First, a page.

Employment (Allocation of Tips) Act 2023

The Act is expected to be fully in force on 1 July 2024.

Employers will have a duty to ensure that all qualifying tips are allocated fairly to workers, including agency workers, without deduction and no later than the end of the following month in which the qualifying tip was paid.

Employers must have a written policy explaining how tips will be allocated and maintain records on how tips have been handled for at least three years – workers will have the right to request this information and must be provided with it within four weeks. Employers also have the option of paying the tips to an “independent tronc operator” to allocate them to workers, if it would be fair to do so.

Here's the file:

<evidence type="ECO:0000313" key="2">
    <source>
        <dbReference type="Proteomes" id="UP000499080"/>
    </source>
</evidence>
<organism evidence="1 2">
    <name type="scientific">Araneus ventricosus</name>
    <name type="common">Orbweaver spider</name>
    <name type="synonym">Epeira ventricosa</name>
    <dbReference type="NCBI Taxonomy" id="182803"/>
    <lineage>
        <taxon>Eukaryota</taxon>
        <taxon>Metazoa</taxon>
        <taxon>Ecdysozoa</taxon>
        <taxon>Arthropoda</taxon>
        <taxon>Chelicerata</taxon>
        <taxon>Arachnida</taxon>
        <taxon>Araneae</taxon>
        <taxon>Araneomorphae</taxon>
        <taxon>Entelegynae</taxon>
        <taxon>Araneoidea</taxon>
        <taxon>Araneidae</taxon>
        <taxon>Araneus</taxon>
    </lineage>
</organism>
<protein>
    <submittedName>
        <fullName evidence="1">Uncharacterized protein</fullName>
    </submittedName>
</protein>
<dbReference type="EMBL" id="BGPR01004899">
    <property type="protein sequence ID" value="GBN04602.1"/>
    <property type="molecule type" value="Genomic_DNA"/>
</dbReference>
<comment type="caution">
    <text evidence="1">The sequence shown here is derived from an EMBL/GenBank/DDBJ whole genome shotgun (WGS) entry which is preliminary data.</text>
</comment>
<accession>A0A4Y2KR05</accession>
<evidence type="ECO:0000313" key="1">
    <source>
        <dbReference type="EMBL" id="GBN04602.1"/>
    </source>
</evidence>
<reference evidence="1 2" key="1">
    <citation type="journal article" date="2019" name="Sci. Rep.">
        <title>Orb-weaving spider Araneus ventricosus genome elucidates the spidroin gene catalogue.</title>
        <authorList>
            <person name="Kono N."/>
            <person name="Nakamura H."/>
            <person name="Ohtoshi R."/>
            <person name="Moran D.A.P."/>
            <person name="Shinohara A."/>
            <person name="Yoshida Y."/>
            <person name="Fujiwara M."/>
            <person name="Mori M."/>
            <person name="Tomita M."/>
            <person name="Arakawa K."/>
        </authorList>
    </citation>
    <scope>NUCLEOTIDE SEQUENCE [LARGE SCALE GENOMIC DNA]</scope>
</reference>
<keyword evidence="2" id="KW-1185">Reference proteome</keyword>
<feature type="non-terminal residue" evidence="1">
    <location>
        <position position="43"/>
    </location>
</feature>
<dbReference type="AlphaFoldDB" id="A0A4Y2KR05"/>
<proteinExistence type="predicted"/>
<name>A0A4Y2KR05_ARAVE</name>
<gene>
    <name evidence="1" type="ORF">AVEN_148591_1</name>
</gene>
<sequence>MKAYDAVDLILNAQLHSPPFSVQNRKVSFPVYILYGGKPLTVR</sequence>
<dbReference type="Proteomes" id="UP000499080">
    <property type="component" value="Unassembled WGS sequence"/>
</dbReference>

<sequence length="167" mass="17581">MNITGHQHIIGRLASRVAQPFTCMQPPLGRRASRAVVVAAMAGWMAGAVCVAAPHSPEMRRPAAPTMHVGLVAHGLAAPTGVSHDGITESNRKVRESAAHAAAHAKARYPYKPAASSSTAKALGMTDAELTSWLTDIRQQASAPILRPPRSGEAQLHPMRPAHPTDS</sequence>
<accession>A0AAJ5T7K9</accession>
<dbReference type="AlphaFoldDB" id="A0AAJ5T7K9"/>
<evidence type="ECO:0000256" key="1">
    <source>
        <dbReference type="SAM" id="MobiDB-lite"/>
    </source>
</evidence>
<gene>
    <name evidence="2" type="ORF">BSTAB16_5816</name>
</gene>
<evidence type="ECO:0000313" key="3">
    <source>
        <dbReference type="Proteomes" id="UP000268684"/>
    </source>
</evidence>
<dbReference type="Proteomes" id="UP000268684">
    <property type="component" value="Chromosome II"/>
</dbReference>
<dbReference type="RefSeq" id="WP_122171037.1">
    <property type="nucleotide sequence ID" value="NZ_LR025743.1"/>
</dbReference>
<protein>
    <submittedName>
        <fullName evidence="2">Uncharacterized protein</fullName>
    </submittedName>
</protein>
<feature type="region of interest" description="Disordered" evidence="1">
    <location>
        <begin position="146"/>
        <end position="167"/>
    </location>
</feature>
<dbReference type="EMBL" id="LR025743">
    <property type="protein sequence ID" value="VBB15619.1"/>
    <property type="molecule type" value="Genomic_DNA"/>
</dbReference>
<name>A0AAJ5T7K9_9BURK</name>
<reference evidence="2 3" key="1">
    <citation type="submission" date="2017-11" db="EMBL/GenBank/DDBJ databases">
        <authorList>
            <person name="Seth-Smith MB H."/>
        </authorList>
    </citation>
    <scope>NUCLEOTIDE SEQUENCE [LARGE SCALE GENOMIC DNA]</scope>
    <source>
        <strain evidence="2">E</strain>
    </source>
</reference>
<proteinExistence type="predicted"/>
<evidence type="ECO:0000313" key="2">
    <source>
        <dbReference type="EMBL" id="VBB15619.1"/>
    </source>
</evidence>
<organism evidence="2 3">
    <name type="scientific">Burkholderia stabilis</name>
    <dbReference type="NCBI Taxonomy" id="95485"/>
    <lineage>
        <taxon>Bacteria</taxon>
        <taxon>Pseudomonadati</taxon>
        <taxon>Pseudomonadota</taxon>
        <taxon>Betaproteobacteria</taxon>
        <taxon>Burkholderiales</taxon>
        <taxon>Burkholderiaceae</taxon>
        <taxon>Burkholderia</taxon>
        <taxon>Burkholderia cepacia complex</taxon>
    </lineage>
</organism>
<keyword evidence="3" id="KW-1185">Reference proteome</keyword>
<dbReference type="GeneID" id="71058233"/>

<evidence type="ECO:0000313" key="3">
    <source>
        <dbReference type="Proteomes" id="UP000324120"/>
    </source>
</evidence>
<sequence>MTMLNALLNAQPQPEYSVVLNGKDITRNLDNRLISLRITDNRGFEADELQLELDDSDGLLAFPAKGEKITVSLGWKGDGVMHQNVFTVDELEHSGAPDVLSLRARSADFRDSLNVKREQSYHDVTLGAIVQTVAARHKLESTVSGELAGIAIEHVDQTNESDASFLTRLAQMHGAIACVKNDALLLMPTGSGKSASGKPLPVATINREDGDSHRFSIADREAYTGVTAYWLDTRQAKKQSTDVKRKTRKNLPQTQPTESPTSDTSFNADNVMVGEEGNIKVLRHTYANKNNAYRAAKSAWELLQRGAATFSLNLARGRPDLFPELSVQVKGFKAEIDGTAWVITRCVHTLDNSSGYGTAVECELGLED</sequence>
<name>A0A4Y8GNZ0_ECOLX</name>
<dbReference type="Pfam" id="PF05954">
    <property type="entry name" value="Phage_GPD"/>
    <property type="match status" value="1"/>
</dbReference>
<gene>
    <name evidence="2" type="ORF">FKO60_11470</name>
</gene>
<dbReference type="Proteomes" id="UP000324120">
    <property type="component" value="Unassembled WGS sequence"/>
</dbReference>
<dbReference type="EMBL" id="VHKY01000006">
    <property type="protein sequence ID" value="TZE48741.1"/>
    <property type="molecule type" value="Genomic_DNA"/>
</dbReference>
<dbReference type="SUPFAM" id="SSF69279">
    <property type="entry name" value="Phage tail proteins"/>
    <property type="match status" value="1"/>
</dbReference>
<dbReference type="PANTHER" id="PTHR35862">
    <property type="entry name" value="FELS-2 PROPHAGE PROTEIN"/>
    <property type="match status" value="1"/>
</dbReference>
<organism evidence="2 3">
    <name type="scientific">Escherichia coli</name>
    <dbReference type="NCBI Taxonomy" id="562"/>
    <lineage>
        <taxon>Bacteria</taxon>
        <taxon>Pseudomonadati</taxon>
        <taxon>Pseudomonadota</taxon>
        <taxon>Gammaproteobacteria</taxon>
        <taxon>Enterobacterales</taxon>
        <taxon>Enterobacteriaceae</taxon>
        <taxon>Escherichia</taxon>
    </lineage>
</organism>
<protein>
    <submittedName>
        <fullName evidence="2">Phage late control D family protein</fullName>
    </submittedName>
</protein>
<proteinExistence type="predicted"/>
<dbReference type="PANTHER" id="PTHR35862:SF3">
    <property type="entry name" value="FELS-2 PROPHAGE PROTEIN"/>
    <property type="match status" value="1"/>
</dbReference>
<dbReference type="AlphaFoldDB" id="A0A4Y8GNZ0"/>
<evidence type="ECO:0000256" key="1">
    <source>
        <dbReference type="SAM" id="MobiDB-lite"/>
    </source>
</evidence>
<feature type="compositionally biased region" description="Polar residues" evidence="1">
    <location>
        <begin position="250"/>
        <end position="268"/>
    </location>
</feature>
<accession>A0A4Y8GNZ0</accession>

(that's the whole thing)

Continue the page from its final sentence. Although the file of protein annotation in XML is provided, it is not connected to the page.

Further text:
As mentioned above (February), a Code of Practice providing guidance on the fair and transparent allocation and distribution of tips will be published and there will also be non-statutory guidance to accompany the Code of Practice.

SEPTEMBER

The Workers (Predictable Terms and Conditions) Act 2023

The Act will give workers and agency workers the right to request more predictable terms and conditions of work where there is a lack of predictability to their work pattern. As with flexible working requests, employers will be required to follow a set process for consideration of requests and will only be able to refuse requests on certain grounds. It is expected that there will be a 26 weeks’ qualifying period to make a request. Further details of the right will be set out in Regulations still to be published.

This right is expected to come into effect in or around September 2024.

As mentioned above (January), a Code of Practice, once finalised, will provide guidance on the new right and there will be new non-statutory guidance too.  

OCTOBER

Worker Protection (Amendment of Equality Act 2010) Act 2023